Wohlforth is also a founding member of the San Francisco-based Lesbian and Gay Labor Alliance, created in 1980 to fight homophobia in the labor movement and specifically to press for domestic partner benefits for gay and lesbian workers, a stance well ahead of its time.
“Back then nobody really even knew what we were talking about when we mentioned domestic partner benefits,” Wohlforth said.
In 1994, the Alliance became Pride at Work, a national LGBT labor union. Determined to gain acceptance, the group sought to officially join the AFL-CIO.
“A real war, let me tell you,” Wohlforth recalled. “They set up a special committee to study us for about a year and a half because on their Executive Council at that time there were many people who were very homophobic.”
Pride at Work’s greatest ally was current AFL-CIO president John Sweeney, who pushed hard for the group’s status as an official constituent group. When the final vote came down, the group’s opponents abstained rather than voting no. However, unlike other AFL-CIO constituent organizations, Pride at Work was not given a budget for another two years.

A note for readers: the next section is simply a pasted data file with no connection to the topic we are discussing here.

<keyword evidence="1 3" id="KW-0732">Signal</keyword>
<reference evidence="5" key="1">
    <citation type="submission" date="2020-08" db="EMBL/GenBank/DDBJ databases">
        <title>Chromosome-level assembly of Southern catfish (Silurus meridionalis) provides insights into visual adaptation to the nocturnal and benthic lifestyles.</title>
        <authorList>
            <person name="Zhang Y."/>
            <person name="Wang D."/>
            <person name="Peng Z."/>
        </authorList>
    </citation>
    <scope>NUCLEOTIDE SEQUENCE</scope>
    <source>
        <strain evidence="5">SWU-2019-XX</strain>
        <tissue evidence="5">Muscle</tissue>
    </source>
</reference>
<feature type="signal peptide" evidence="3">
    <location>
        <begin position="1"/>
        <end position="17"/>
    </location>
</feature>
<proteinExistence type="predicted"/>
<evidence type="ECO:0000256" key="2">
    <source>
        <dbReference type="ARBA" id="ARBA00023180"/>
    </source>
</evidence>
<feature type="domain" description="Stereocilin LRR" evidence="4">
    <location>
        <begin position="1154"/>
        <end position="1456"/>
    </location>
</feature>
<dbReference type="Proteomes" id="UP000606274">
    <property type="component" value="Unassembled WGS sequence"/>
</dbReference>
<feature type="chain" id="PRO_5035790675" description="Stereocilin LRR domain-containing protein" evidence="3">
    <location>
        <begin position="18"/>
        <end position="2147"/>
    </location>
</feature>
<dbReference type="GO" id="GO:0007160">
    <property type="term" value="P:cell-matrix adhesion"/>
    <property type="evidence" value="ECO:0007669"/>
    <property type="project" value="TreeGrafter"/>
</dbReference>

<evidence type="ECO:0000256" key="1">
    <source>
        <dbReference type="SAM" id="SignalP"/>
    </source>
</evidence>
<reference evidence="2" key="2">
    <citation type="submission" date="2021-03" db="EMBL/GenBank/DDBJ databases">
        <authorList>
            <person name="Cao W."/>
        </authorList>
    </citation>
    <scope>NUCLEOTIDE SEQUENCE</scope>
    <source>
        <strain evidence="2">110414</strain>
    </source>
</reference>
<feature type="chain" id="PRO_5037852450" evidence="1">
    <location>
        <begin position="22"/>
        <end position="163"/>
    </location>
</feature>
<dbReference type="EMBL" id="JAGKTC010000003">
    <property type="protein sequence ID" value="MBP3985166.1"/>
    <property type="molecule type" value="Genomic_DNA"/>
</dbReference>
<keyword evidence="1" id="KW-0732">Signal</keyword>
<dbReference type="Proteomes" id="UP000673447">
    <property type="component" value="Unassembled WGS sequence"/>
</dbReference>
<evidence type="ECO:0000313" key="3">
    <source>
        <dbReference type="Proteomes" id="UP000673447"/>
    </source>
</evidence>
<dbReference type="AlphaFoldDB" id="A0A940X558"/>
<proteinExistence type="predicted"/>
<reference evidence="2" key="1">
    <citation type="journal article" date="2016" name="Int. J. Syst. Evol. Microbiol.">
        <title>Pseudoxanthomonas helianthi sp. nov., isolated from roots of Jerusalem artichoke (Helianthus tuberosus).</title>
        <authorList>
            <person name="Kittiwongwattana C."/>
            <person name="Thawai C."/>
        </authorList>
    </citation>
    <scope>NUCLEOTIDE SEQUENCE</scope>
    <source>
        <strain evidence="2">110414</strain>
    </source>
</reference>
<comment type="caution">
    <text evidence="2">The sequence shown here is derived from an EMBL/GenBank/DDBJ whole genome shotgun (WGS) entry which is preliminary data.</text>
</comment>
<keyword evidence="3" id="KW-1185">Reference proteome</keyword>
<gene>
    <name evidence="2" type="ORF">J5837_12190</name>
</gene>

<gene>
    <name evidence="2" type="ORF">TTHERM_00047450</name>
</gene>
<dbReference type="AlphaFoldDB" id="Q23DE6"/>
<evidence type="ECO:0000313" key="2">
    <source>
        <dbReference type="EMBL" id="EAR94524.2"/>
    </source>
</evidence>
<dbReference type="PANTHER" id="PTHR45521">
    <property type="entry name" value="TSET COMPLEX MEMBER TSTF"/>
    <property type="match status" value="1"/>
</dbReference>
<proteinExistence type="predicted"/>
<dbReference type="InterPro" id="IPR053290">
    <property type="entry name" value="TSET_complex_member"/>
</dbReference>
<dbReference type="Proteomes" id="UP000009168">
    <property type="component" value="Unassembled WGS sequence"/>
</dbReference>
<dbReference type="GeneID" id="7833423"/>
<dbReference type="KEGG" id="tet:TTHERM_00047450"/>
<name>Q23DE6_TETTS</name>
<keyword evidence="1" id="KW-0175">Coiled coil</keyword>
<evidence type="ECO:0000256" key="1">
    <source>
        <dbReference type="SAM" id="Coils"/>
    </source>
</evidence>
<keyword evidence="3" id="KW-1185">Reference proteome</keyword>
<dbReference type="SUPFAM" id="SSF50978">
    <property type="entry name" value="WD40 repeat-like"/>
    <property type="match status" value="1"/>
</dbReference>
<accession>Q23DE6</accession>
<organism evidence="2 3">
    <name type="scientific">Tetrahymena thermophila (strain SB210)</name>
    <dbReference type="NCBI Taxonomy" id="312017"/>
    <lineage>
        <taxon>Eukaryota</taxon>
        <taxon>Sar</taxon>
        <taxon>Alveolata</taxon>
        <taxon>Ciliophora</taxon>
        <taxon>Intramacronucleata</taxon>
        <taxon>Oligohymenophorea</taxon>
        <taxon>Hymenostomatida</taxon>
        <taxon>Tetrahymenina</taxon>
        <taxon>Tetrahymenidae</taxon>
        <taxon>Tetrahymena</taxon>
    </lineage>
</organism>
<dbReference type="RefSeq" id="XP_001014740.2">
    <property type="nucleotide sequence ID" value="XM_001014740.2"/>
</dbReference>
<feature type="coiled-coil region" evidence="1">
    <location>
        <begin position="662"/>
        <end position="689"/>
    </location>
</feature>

“We still had to run the union out of our briefcases for a while,” Wohlforth explained.
Unions have been on the run in the U.S. for almost half a century. Fifty years ago unions represented 35 percent of American workers, but now that figure is a mere 12 percent. The service economy and globalization have not helped. Manufacturing jobs, the traditional base of union membership, have moved overseas, while white-collar and service jobs traditionally did not include many union members.
“It’s a huge challenge,” Wohlforth said. “The statistics speak for themselves.”
But at a time when LGBT people are fighting for equal rights and domestic partner benefits including retirement benefits and health care, Wohlforth said unions are an integral and essential part of winning those gains.
“Unions can bargain things like DP benefits in contracts,” she said. “They are one of the few ways we can guarantee our rights… Once those things are in a contract, a corporation can’t take them away.”